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One way to describe organizations is to refer to their culture. Organizational culture is a set of behaviors and beliefs members of an organization share as a result of having worked together over a period of years. Being able to see patterns of organizational culture is a core competency for leadership. How are your skills at identifying corporate culture?
Are you able to spot the signs of culture that give clues about the beliefs driving an organization’s behavior? This is critical, especially if you are trying to help the organization navigate the waters of change. If you don’t understand the organization’s culture, you can be blindsided by resistance you never imagined would be there and unable to identify its underlying source.
One way we might categorize organizational cultures is by color. “Color semiotics” is the study of how we attribute feelings and ideas to colors. Of course, these reactions are culturally-determined themselves, so my analogy may not work in other countries.
Here is the idea: Organizations take on identifiable patterns or cultural configurations that can be grouped into four categories. In this case, four colors.
Blue organizations tend to be rule-based. They like order and established procedures. Regulations and hierarchical structures are important to people in these kinds of organizations. Sometimes, however, such organizations remain firmly committed to established procedures even when the data indicate that these procedures are not working to accomplish the goals of the organization. Advancement in such organizations takes place through conformity to existing authority structures and seniority. Such organizations might also be described as “institutions.”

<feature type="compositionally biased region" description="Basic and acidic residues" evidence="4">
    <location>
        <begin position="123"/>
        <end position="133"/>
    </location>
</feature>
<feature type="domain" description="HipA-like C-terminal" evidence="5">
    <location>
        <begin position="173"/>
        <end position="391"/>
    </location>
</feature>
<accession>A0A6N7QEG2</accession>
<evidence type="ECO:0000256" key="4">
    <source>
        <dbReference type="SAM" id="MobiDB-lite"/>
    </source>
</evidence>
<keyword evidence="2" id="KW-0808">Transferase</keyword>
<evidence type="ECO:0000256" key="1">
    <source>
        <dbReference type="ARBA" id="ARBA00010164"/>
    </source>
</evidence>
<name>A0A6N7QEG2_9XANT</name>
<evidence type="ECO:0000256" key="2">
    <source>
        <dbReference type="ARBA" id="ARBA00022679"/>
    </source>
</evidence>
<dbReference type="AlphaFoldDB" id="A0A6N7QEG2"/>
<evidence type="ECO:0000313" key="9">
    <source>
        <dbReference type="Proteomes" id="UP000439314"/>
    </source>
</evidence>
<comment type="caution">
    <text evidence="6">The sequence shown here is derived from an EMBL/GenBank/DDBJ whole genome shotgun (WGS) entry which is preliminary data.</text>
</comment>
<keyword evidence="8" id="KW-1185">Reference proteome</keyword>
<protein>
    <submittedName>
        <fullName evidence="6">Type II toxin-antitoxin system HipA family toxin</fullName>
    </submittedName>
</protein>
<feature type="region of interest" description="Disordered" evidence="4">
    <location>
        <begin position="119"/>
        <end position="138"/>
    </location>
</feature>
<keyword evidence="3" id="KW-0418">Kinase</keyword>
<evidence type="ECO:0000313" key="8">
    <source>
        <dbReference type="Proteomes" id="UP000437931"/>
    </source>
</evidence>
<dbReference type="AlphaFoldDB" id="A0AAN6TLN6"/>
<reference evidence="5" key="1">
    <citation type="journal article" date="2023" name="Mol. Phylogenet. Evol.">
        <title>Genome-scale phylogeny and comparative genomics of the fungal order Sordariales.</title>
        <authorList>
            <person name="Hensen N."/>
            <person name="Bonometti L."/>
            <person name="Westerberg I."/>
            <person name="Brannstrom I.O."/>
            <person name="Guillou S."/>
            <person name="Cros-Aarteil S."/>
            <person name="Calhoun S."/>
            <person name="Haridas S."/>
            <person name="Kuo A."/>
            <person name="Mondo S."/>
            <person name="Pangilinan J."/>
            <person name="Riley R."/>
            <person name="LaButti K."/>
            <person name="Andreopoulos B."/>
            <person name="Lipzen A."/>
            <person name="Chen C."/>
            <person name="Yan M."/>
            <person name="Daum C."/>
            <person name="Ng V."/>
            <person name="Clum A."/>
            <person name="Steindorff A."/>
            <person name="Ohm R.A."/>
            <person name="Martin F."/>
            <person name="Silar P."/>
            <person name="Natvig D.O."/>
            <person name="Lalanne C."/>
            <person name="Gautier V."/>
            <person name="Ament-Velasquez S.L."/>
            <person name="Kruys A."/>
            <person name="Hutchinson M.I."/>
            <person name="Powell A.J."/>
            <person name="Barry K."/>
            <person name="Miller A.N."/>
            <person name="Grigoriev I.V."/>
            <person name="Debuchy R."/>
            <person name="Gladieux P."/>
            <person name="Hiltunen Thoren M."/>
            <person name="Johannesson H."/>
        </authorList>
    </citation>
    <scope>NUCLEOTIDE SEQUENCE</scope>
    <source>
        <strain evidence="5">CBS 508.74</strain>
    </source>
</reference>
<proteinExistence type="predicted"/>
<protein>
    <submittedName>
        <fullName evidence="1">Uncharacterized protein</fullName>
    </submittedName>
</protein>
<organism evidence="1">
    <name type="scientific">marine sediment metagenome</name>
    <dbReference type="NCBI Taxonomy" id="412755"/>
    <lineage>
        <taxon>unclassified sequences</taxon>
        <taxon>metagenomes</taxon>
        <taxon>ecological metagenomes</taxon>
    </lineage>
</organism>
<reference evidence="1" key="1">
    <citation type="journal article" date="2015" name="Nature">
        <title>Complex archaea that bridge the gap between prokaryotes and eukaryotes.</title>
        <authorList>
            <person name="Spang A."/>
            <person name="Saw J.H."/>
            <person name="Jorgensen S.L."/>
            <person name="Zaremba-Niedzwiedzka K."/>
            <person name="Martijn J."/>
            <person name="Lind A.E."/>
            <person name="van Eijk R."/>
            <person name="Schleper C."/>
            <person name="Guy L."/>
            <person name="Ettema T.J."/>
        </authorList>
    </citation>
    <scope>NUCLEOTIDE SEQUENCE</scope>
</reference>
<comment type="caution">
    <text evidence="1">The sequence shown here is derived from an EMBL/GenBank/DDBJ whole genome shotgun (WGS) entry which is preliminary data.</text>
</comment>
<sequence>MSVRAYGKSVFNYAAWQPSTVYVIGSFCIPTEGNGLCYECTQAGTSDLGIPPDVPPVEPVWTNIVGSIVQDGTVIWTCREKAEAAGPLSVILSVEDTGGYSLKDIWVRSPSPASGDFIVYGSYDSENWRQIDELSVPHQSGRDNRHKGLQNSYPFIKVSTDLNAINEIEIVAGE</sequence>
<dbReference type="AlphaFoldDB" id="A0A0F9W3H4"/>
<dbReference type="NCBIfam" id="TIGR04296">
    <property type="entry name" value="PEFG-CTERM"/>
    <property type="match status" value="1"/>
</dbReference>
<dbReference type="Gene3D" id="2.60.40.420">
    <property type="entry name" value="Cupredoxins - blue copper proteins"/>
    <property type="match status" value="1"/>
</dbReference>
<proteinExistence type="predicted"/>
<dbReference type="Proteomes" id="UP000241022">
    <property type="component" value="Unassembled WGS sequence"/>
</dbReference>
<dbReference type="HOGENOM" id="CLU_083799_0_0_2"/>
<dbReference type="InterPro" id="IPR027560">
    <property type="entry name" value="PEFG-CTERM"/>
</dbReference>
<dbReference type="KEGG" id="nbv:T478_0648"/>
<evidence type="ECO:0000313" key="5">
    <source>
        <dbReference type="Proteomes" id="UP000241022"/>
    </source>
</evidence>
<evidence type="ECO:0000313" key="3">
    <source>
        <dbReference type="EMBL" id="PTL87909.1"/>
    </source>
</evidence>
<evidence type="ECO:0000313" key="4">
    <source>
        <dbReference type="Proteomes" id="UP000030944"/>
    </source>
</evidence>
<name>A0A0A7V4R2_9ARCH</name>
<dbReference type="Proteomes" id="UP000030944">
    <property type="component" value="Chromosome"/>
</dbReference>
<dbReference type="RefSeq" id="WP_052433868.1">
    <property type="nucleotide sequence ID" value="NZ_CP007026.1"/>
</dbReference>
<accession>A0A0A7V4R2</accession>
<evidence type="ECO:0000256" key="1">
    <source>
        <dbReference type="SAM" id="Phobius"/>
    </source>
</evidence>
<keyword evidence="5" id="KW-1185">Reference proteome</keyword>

Red organizations are driven by fast-paced urgency. They are ripe with an idea they want to burst upon the world. They are characterized by activity, a push approach to motivation, and a penchant for revolutionary change. Such organizations, however, may trample the rights and needs of the individual in their efforts to engage everyone in their unified vision for the future. On the positive side, these organizations get things done. They are more action-oriented than theory-oriented and in a rapidly changing world, they often produce effective outcomes. Such organizations might also be described as “movements.”
Yellow organizations are like a big family. They love tradition. They are generally happy places to work. They are homey, decorative, and comfortable. These organizations are slow to change and this is not a good attribute in a rapidly-changing economic and technological environment. Yellow organizations often decline because they become disconnected from their customers. On the positive side, such organizations suffer less stress and provide a healthy workplace environment. These organizations can be thought of as business families.
Green organizations are like a living organism. They do less planning and depend more on their shared values and vision to focus their people. They feel environmentally responsible not only as stewards of the earth but also as citizens of the world. Some of the characteristics of such organizations are spontaneity, harmony, and natural pull rather than push motivation. Such organizations are the most adaptable to change because they have the least amount of formal structure inhibiting such change. On the downside, such organizations can become victims of too much chaos and lose the power of focus. Such organizations can also be described as “living bodies.”
Let me be clear; as far as I know, this taxonomy of organizations has no empirical research behind it. It is completely mine and comes more from intuition rather than from research. I present it as a possible way to think about organizational cultures. As leaders, we have to be adept at seeing organizational patterns because those are the patterns we have to work with in order to bring about desired change.
What do you think? I would love to get your thoughts in the comments section below.